SEATTLE — March 1, 2011 — Despite the fact that colon cancer screening saves lives, the majority of U.S. adults age 50 and over who are eligible for such screening fail to take advantage of it. Consider the numbers: In 2000, only 16.3 million of 80 million eligible adults (about 20 percent) received colon cancer screening such as the fecal occult blood test (the most popular choice), sigmoidoscopy or colonoscopy.
While each form of colon cancer screening has its advantages and disadvantages, people are often squeamish about anything having do with the subject,
“The important thing is to do at least one of the tests once you reach age 50,” said William Grady, M.D., a colorectal cancer specialist at Seattle Cancer Care Alliance and member of the Clinical Research Division at Fred Hutchinson Cancer Research Center.
While diet and exercise may play a role in preventing colon cancer, the most important way to prevent death from the disease is through early detection, Grady said. “This means regular colorectal cancer screening tests beginning at age 50 — earlier if you are at higher risk. If all colon-cancer cases were detected at their earliest stages, five-year overall survival rates would jump from 65 percent to 90 percent.”
In honor of National Colorectal Cancer Awareness Month, this month the Hutchinson Center is reprising its “End Colon Cancer Now” awareness campaign that features a website containing information about screening and a quick test to assess your risk of colon cancer.
Grady and other screening advocates are adamant about colon cancer screening because even though it is preventable, it remains the second-leading cause of cancer death in the U.S. It is also one of the most commonly diagnosed cancers in the U.S., occurring more than 90 percent of the time in people age 50 and older.
Following is a summary of the currently available colon cancer screening tests:
- Fecal Occult Blood Test (FOBT): This is a safe and simple test and is most effective if done annually. It involves a take-home kit available from the doctor’s office that tests for the presence of blood in the stool. The downside to FOBT is it is not specific to detecting cancer, just blood, which can be a symptom of colon cancer. FOBT has a high false-positive rate. If blood is detected in the stool, the patient will be referred for a sigmoidoscopy or colonoscopy.
- Flexible sigmoidoscopy: Similar to a colonoscopy in that a flexible tube is inserted into the colon via the rectum. A scope looks for growths called polyps on the membrane wall; polyps can be precursors to cancer. Although this test only needs to be done once every five years, it does not examine the entire colon and does not have the ability to remove any polyps that are found.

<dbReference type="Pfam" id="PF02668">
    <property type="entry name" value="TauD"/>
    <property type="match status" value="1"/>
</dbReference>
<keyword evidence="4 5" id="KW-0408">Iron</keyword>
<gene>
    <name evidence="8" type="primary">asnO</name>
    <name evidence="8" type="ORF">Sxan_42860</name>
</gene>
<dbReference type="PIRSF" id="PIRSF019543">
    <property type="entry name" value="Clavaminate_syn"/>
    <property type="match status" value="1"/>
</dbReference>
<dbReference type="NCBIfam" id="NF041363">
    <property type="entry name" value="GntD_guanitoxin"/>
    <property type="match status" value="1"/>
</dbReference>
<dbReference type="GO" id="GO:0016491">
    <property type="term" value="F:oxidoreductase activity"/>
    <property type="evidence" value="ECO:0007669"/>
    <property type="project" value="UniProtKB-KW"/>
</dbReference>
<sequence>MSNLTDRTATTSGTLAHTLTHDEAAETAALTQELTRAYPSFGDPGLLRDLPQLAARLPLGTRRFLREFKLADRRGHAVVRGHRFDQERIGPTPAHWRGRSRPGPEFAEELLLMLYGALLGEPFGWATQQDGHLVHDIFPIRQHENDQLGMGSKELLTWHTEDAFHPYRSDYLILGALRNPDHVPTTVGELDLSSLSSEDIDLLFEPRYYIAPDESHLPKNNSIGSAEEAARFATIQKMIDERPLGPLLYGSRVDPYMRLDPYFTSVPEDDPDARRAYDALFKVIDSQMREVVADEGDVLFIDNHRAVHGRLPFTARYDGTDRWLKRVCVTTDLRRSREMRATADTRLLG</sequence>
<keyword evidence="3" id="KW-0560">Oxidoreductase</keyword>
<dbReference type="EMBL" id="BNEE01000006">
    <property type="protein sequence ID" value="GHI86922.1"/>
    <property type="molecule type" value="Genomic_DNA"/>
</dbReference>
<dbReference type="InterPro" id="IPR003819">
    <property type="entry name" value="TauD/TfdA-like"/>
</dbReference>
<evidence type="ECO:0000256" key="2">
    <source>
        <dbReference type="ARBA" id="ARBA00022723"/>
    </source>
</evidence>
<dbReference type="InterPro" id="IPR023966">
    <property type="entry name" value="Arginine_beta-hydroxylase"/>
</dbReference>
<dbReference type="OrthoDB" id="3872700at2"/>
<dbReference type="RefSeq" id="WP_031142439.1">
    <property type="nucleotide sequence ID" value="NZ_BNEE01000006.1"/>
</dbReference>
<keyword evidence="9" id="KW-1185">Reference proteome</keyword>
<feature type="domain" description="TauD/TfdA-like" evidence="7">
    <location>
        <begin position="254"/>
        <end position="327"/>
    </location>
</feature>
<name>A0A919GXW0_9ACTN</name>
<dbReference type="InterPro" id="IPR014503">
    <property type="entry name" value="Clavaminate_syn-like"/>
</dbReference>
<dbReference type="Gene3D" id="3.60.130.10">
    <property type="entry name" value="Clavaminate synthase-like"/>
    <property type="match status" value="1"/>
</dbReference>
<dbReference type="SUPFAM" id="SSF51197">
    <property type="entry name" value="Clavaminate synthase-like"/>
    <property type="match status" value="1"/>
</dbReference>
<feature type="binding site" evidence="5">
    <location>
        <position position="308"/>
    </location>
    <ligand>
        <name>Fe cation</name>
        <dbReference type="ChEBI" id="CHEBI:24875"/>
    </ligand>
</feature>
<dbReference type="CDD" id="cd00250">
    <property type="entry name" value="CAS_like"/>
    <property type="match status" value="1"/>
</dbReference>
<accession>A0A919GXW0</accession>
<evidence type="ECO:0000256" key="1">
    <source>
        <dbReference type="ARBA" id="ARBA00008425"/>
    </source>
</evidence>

- Colonoscopy: The current “gold standard” of screening tools, according to Grady, because it only needs to be done once every 10 years in people of normal risk. The scope examines the entire colon and contains a tool to painlessly remove polyps instantly. The downside is mostly the perception that preparing for the test and the exam itself are uncomfortable. However, the process of emptying the colon in advance of the test – taking a special laxative – can be done at home in two parts prior to coming to the clinic for the exam. Patients are usually sedated for the 15-30-minute colonoscopy itself and usually feel nothing.
- Newer, non-invasive high-tech tests are available, such as virtual colonoscopy and CT colonography, however, these radiological exams still require colon-cleansing preparations and cannot remove any polyps that are found.
- In the future, simple blood tests that can detect molecular markers for colon cancer will be available. Grady is a leading researcher in this area. Developing an effective blood test is important because it will greatly increase the rate of screening.
Persons with hereditary risk factors for colon cancer, such as first-degree relatives who had colon cancer, need to be screened earlier and perhaps more often, said Grady, who recommends that such patients talk to their doctor for screening recommendations.
Washington is among 27 states that mandate health insurance coverage of colon cancer screening, which helps to eliminate the financial obstacle to testing.
Fred Hutchinson Cancer Research Center
About Seattle Cancer Care Alliance – 10 Years, Thousands of Lives Saved
Every day, the goal of Seattle Cancer Care Alliance is to turn cancer patients into cancer survivors. SCCA unites the adult and pediatric cancer-care programs of Fred Hutchinson Cancer Research Center, UW Medicine and Seattle Children’s. Together they comprise the only National Cancer Institute-designated comprehensive cancer center in six states, from Washington to the Dakotas. A major focus of SCCA is to speed the transfer of new diagnostic and treatment techniques from the research setting to the patient bedside. Patients receive the latest research-based cancer therapies as well as cutting-edge treatments. SCCA has three clinical-care sites: an outpatient clinic on the Hutchinson Center campus, a pediatric-inpatient unit at Children’s and an adult-inpatient unit at UW Medical Center. SCCA celebrates its 10th anniversary in 2011. For more information visit www.seattlecca.org